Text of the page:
You would think what with Monsanto’s Honeybee Advisory Council, and Bayer’s Bee Care Centers, the world’s largest pesticide-makers would be too busy caring about bees to manufacture or use the pesticides that kill them.
Not true, of course. Here’s what is true. Bayer, Syngenta and Monsanto have launched a massive public relations campaign to convince consumers that, despite the science, their pesticides aren’t to blame for Colony Collapse Disorder. And it looks like the U.S. Department of Agriculture is following their lead, by trying toshift the blame for bee deaths to mites, not poisons.
According to a new Friends of the Earth report, the pesticide industry’s “distraction” campaign looks a lot like what the tobacco industry did to convince consumers that cigarettes weren’t giving them lung cancer.
(keep reading at thesleuthjournal.com)
From starting home gardens, to collecting rainwater, there are many small and big ways that people have been making changes in their life, in an effort to save money, live more environmentally friendly, and to supply themselves with their daily needs. Unfortunately, one judge in Florida has intervened with one woman’s lifestyle of living “off the grid,” by deeming it illegal.
Special Magistrate Harold S. Eskin ruled that the city’s codes allow the woman, Robin Speronis, to live without utility power, but she is still required to hook her home to the city’s water system. Her alternative source of power must be approved by the city as well, Eskin said.
Speronis has been fighting the city of Cape Coral since November, when a code enforcement officer tried to evict her from her home for living without utilities. She has her own solar panels, and collects rainwater. The city contends that Speronis violated the International Property Maintenance Code by relying on rain water instead of the city water system, and solar panels instead of the electric grid. Speronis said at the time that she didn’t have a refrigerator, oven, running water or electricity in her home. She also does most of her cooking on a propane camping stove, and her electronics run on solar-charged batteries.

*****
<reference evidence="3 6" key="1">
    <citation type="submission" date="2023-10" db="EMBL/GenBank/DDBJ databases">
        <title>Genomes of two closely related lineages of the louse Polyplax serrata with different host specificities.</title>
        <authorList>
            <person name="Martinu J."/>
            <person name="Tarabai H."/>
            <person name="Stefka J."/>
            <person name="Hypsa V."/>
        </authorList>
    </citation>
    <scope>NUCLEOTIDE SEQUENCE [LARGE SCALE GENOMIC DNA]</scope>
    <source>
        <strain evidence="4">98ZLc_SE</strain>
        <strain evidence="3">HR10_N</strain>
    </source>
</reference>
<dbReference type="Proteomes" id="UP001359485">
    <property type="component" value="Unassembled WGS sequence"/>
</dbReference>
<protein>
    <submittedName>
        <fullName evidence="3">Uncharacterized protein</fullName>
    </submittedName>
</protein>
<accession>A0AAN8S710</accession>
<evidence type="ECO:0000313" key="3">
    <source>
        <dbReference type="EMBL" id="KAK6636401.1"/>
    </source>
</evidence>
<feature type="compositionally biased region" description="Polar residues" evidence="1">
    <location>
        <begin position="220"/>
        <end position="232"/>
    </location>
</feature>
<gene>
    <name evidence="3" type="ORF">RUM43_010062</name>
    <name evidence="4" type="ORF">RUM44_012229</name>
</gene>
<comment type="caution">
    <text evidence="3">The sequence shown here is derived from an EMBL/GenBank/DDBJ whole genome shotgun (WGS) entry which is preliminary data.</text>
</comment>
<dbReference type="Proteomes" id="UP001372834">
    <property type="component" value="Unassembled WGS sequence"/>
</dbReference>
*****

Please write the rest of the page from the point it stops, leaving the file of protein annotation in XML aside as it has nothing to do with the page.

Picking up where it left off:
Part of the conflict: she is required to hook up to the central water system, although officials acknowledge she does not have to use it. Speronis has stated that she hopes to win her case and set a precedent for others in her situation. Even more recently, a judge declared her lifestyle to be in violation of city code as well as the International Property Maintenance Code, she is looking to appeal.
(keep reading at exposingthetruth.co)
Last December, scientists announced that dolphins in Louisiana were experiencing lung diseases and low birthrates in the wake of the Deepwater Horizon oil spill that released more than 636 million liters of crude oil into the Gulf of Mexico in 2010. Now, researchers have also found evidence of potentially lethal heart defects in two species of tuna and one species of amberjack — all economically important species for commercial fisheries.This news, published in the Proceedings of the National Academy of Sciences today, comes less than a week after the announcement that BP will once again be allowed to explore the Gulf of Mexico for oil.
To study the effects of the BP oil disaster, scientists recreated the oceanic environment that yellowfin amberjack, yellowfin tuna and bluefin tuna larvae would have encountered in 2010 in the lab. They did so by introducing the larvae to Deepwater Horizon oil samples at environmental conditions that matched those of the spill. Fish are extremely vulnerable during development, so studying fish larvae is the most direct way of demonstrating the effect of noxious compounds.
The researchers found that the fish exhibited a number of heart defects including slower heart rates, fluid accumulation, and arrhythmia — a condition characterized by an irregular heartbeat. In the areas where the oil concentrations were the highest, the oil would have caused the larvae to die of heart failure, says John Incardona, research toxicologist at the National Oceanic and Atmospheric Administration and co-author of the study. Fish larvae that were located further away probably survived, but if these heart defects mean that “they can’t swim as fast, so they are either going to get eaten or they won’t be able to eat enough,” he says. “That leads to reduced survival.”